Thu. Jun 8th, 2023

Graf von Faber-Castell introduced its first Pen of the Year in 2003, and an amazing cascade of annual limited editions followed. Each tells a different story, but always focusing on the development of man.

Last year’s pen references the Middle Ages and recalls the daring feats and epic battles of that era. The Pen of the Year 2021 has a matte cap, whose anthracite-gray surface looks like chainmail. Its barrel is made of Damascus steel with sword-blade details, and the end piece recalls arrow slits. The cross Moline decorates the cap crown.

Pen of the Year 2022

This year’s Graf von Faber-Castell Pen of the Year is inspired by the culture, aesthetics and religious rites of the Aztec empire, which was based on an alliance of three city-states, created in 1428, in what is now Mexico. Impressive works of art, a modern political system and a captivating creation myth are just some of the things for which the Aztecs are known, and the pen touches the high points in an artistic way.

The metal barrel has an anthracite gray DLC coating with a skull pattern reminiscent of Mexico City’s pyramid-shaped Templo Mayor. The Aztecs offered human sacrifices to their gods to ensure the sun would rise for yet another day at the Templo, and its wall of skulls is here recalled.

The writing instrument’s gripping section is made of obsidian, a volcanic rock used to make arrowheads and swords, which, though fragile, could be made razor sharp. In addition to its utility, it also had spiritual meaning for the Aztecs and was used as protection against evil spirits. It also frequently shows up as beads, figurines and vases.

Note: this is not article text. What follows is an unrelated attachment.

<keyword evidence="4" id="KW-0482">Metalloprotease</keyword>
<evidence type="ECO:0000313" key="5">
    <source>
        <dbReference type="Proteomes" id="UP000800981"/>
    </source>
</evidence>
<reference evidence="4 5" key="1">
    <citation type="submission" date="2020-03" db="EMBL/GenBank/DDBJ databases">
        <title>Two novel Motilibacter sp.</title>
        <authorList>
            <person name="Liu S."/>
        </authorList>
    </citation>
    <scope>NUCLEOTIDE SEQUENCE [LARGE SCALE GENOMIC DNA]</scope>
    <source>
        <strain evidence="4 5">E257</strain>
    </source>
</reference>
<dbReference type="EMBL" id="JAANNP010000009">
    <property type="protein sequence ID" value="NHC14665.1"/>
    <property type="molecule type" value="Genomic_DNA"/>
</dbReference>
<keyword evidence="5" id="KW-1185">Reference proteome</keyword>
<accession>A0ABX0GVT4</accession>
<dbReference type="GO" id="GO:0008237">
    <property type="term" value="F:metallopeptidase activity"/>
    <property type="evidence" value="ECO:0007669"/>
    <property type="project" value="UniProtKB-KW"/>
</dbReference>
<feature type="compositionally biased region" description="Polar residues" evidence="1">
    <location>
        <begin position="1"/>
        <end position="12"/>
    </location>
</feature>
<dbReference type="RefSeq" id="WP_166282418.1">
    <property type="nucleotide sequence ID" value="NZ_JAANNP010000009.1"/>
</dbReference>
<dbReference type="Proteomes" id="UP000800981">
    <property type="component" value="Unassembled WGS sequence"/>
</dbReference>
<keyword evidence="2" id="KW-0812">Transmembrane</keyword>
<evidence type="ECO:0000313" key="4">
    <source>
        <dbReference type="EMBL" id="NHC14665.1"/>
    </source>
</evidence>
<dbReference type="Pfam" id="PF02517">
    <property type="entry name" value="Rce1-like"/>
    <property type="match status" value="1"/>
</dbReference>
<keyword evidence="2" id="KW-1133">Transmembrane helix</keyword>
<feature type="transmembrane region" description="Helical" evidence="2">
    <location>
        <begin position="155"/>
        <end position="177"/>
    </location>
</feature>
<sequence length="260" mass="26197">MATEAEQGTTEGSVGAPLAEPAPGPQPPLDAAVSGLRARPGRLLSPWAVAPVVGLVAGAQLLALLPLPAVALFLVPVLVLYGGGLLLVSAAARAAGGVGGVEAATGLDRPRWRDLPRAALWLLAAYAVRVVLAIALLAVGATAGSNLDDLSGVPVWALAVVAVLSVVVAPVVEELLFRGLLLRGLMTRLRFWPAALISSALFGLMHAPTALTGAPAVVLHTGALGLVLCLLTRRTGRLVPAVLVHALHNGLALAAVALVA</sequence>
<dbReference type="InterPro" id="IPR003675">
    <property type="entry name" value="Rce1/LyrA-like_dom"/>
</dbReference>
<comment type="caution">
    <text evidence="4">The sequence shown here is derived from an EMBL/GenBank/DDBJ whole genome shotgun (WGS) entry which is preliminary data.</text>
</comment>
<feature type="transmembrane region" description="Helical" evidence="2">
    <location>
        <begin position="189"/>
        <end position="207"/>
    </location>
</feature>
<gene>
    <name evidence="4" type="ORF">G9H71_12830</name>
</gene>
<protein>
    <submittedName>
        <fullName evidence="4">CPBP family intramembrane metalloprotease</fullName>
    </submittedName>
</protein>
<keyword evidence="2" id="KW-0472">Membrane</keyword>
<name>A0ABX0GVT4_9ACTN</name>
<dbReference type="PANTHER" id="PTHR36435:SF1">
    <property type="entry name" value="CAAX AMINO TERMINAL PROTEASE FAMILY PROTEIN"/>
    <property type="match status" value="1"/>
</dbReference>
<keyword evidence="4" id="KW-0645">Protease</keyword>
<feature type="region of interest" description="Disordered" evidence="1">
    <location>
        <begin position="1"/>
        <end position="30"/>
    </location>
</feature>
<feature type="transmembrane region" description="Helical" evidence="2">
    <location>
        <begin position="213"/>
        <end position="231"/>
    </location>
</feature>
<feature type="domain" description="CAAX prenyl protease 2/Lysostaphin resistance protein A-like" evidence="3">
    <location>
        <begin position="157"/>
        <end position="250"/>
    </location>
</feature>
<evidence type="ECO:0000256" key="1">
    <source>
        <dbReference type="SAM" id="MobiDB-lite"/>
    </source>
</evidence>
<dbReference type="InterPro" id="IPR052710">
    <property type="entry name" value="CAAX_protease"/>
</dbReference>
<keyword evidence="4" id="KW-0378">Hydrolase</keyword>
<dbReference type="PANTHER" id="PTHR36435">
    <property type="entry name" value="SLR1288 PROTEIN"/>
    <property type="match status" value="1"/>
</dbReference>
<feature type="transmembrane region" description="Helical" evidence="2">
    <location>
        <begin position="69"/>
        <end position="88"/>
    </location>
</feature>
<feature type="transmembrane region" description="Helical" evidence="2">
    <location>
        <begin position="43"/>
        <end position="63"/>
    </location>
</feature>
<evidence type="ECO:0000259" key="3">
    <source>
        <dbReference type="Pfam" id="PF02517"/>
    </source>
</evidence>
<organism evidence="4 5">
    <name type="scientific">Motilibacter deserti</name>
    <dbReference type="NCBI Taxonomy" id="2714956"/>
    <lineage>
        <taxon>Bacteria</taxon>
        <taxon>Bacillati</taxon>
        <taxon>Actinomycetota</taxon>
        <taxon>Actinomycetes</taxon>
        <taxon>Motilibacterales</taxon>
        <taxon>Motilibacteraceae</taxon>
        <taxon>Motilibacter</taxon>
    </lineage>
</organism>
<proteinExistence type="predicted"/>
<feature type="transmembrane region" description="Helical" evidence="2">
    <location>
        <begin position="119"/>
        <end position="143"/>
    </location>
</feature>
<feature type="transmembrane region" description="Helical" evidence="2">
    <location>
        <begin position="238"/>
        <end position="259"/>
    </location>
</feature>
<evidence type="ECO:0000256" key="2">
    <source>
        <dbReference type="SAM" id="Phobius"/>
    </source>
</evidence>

Turquoise discs adorning the end caps of the pen add a welcome shot of color. Turquoise was honored by the Aztecs as one of their most valuable treasures, and the engraved relief in the stone on the pen depicts an eagle—a sacred symbol. The Aztecs considered turquoise as an embodiment of fire, and they inlaid it into mosaic objects such as masks, knives and shields.

The pen’s cap is loosely based on the shape of a cactus in reference to an ancient prophecy wherein the Aztec people would know where to build their city once they saw an eagle on a cactus eating a snake. They eventually settled around 1320 in what is now Mexico City.

The plunger-filled fountain pen has an 18-karat gold magnum nib coated with ruthenium, which pairs well with the pen’s gray body. It comes in fine, medium, broad and double broad sizes. And there are just 375 numbered fountain pens available and 125 numbered rollerball pens, each presented in a polished wood case that includes a certificate of authenticity signed by Count Charles von Faber-Castell. He is part of the ninth generation at the helm of this family business.

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